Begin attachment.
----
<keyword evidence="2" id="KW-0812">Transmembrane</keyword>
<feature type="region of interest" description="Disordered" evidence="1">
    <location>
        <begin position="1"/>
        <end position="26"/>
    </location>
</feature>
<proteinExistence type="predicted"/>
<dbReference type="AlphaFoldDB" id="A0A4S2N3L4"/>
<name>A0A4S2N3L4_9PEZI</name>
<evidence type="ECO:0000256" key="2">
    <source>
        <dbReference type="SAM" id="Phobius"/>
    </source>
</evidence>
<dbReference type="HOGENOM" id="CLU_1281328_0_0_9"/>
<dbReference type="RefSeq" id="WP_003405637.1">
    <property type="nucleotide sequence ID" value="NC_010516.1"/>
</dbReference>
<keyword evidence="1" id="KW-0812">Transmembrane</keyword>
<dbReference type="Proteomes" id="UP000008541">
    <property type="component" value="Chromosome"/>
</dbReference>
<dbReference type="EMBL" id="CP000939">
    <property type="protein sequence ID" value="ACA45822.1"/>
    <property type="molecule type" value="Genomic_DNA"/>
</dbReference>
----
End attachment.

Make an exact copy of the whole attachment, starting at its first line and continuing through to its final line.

<keyword evidence="2" id="KW-0812">Transmembrane</keyword>
<feature type="region of interest" description="Disordered" evidence="1">
    <location>
        <begin position="1"/>
        <end position="26"/>
    </location>
</feature>
<proteinExistence type="predicted"/>
<dbReference type="AlphaFoldDB" id="A0A4S2N3L4"/>
<name>A0A4S2N3L4_9PEZI</name>
<evidence type="ECO:0000256" key="2">
    <source>
        <dbReference type="SAM" id="Phobius"/>
    </source>
</evidence>
<dbReference type="HOGENOM" id="CLU_1281328_0_0_9"/>
<dbReference type="RefSeq" id="WP_003405637.1">
    <property type="nucleotide sequence ID" value="NC_010516.1"/>
</dbReference>
<keyword evidence="1" id="KW-0812">Transmembrane</keyword>
<dbReference type="Proteomes" id="UP000008541">
    <property type="component" value="Chromosome"/>
</dbReference>
<dbReference type="EMBL" id="CP000939">
    <property type="protein sequence ID" value="ACA45822.1"/>
    <property type="molecule type" value="Genomic_DNA"/>
</dbReference>